86 percent of unmarried Chinese women believe childbirth is a right
Published: Mar 22, 2022 08:07 PM
Photo: VCG

Photo: VCG

As many as 86 percent of unmarried Chinese women think childbirth is a right instead of an obligation, which they can choose to do or not, 22 percentage points higher than men, a new study on unmarried Chinese people's views on childbearing shows. 

With the development of a country's economy, women play an increasingly prominent role in social development, thus the freedom of reproduction has become a woman's right, said the report released by the online matchmaking platform on Tuesday. 

Only 32 percent of unmarried women agreed with the idea that children constitute a successful and perfect marriage, the study found, contrary to Chinese people's traditional view that children are not only the crystallization of love but also the symbol of a perfect marriage, as attitudes toward marriage and love change and more and more Chinese women believe that happiness is the key criterion to judge a marriage. 

The research also shows the changes of concepts in many aspects of today's unmarried Chinese people, such as their attitudes towards childbirth and childrearing. 

Despite a slew of birth-targeting incentives that China has rolled out in recent years such as prolonged maternity leave, paternity leave and birth insurance, the policies and incentives have failed to reduce people's concerns, the report says. Only 25 percent of unmarried men and less than 20 percent of unmarried women think these policies would influence their childbirth plans, according to the study. 

Besides, 60 percent of unmarried Chinese women are sure that they wouldn't accept out-of-wedlock childbirth. 

Despite Chinese people's attitudes towards childbearing having become more open and some deputies to the National People's Congress even suggesting during this year's two sessions to allow unmarried women aged 30 or above to have one child and enjoy legitimate maternity leave, maternity insurance and other rights and interests as married women have, as many as 60 percent of unmarried Chinese women still won't accept unmarried births.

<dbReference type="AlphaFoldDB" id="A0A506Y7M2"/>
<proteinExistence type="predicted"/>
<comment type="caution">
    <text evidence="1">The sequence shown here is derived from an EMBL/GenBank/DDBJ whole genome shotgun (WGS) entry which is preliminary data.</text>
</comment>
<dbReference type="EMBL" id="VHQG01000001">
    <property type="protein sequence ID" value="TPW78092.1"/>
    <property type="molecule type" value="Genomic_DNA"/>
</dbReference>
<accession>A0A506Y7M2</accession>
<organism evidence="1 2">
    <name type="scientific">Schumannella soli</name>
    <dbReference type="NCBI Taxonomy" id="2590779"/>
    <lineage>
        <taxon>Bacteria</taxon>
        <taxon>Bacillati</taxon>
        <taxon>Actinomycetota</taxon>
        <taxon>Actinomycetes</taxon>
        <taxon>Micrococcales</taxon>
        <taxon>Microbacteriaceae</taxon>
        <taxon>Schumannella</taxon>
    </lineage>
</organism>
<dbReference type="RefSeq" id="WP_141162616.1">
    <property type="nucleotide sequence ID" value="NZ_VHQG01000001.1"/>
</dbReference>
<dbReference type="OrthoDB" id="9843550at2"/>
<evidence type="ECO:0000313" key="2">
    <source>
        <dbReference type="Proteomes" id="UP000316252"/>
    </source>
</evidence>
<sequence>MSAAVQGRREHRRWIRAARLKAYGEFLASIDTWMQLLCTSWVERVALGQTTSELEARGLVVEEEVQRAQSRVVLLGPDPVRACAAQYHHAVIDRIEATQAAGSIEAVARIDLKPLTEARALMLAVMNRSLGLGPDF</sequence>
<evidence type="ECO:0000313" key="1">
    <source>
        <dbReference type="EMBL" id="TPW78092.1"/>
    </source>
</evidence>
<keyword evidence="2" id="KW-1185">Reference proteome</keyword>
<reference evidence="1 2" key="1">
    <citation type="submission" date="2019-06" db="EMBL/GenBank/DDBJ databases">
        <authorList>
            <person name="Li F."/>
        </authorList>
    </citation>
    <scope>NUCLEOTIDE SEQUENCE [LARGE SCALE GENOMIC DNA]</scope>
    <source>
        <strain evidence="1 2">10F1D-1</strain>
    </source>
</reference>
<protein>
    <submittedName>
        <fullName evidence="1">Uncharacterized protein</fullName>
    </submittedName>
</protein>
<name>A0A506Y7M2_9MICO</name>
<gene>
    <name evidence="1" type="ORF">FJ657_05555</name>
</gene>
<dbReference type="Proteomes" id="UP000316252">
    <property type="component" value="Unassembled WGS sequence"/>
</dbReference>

Out-of-wedlock childbirth is still inconsistent with traditional Confucianism concepts which are widely accepted in East Asian countries including China, He Yafu, an independent demographer, told the Global Times. 

According to the study, the unmarried population remain more cautious when they are unprepared for childbearing, with 90 percent of unmarried people taking contraception measures to prevent unexpected pregnancies.

According to the study, the unmarried population's low childbearing willingness is also a result from multiple factors such as fear of childbirth, high costs of childbirth and childrearing and uncertainty toward future marriage apart from the conventional factors that affect the willingness of childbearing such as property prices, health care, education, job stress and income. 

The research also shows nearly 50 percent of unmarried women and 30 percent of women who are divorced are unwilling to give up their jobs to be stay-at-home moms, since women's position in social development is becoming more and more prominent, and the traditional pattern of family division of labor has changed.

Global Times